Along with Newgrange in Ireland, Stonehenge in England and the Ring of Brodgar in the Orkneys, the tumuli, alignments and single standing stones of Brittany are of pre-eminent status among the megalithic sites of Europe. Dated at 5700 BC, the tumulus of Kercado at Carnac is the earliest known stone construction in Europe. Little is known of the monuments’ creators; the few skeletons unearthed indicate a short, dark, hairy race with a life expectancy of no more than the mid-30s. What is certain is that their civilization was long-lasting; the earliest and the latest constructions at Carnac are more than five thousand years apart.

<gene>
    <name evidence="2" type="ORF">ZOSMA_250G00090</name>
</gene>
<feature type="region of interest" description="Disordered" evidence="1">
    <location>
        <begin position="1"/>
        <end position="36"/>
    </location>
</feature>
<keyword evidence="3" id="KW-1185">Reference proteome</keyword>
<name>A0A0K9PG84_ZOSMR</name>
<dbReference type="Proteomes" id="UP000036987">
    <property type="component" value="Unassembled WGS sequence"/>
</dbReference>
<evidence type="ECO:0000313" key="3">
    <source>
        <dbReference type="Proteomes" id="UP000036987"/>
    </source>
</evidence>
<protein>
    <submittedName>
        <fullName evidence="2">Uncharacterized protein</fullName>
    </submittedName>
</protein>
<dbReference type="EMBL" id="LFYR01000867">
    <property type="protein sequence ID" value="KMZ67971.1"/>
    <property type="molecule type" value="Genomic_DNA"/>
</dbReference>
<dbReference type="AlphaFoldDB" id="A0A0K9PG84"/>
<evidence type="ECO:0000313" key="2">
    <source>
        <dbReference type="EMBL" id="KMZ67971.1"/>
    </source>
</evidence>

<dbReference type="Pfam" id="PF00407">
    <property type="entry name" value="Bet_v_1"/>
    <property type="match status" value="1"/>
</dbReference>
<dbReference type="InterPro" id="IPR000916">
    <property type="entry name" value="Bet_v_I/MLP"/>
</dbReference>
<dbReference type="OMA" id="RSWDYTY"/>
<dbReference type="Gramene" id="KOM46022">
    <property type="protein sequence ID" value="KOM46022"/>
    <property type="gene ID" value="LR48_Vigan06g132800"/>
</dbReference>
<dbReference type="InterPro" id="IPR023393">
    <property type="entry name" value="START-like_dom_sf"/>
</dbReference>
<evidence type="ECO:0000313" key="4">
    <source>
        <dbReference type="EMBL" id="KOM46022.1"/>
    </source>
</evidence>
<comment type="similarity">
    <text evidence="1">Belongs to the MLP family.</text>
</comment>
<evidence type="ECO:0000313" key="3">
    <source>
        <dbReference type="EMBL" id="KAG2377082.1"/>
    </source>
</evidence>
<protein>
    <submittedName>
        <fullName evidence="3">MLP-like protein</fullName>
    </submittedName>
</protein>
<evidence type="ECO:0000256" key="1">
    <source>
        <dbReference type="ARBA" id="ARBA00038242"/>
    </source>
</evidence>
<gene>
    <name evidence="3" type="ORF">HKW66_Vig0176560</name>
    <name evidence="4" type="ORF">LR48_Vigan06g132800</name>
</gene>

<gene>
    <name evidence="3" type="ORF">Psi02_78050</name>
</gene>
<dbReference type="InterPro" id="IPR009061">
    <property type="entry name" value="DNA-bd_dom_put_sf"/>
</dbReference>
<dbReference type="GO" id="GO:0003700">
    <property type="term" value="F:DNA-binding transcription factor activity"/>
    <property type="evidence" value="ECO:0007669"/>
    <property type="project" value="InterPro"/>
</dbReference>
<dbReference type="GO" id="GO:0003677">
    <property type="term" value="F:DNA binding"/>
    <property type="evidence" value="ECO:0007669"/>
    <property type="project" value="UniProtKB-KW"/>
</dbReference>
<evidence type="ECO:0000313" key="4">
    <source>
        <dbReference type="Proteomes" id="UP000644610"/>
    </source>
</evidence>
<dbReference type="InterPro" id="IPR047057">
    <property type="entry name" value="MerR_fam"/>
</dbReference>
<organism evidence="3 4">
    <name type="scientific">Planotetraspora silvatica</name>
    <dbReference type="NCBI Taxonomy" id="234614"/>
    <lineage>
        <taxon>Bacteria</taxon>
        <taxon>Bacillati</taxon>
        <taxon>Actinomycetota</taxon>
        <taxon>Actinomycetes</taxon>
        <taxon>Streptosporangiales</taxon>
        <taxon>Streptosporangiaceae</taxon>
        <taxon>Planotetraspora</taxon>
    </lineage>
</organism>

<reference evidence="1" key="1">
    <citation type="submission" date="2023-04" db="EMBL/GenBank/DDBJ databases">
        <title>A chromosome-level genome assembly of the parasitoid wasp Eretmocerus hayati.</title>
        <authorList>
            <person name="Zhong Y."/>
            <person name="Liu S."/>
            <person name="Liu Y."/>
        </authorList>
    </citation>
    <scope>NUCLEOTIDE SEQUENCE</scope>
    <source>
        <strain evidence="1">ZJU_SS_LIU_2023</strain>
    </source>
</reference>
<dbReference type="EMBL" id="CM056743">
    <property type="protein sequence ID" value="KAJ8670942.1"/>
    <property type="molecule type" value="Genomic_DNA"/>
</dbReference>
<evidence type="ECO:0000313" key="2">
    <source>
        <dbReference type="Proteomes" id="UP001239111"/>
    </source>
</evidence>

Each megalithic centre had its own distinct styles and traditions. Brittany has relatively few stone circles, or cromlechs, and a greater proportion of free-standing stones, menhirs; fewer burial chambers, known as dolmens, and more evidence of ritual fires; and different styles of carving. Carnac’s alignments are unique in their sheer complexity. As for their actual purpose, the most fashionable theory sees them as part of a vast astronomical observatory centred on the fallen Grand Menhir of Locmariaquer. However, controversy rages as to whether the Grand Menhir ever stood at all, or, even if it did, whether it fell or was broken up before the surrounding sites came into being. Moreover, sceptics say, these measurements ignore the fact that the sea level in southern Brittany 6600 years ago was 10m lower than it is today. Alternative theories interpret the menhirs as a series of territorial or memorial markers. This annual or occasional setting-up of a new stone is easier to envisage than the vast effort required to erect them all at once – in which case the fact that they were arranged in lines, mounds and circles might have been of peripheral importance.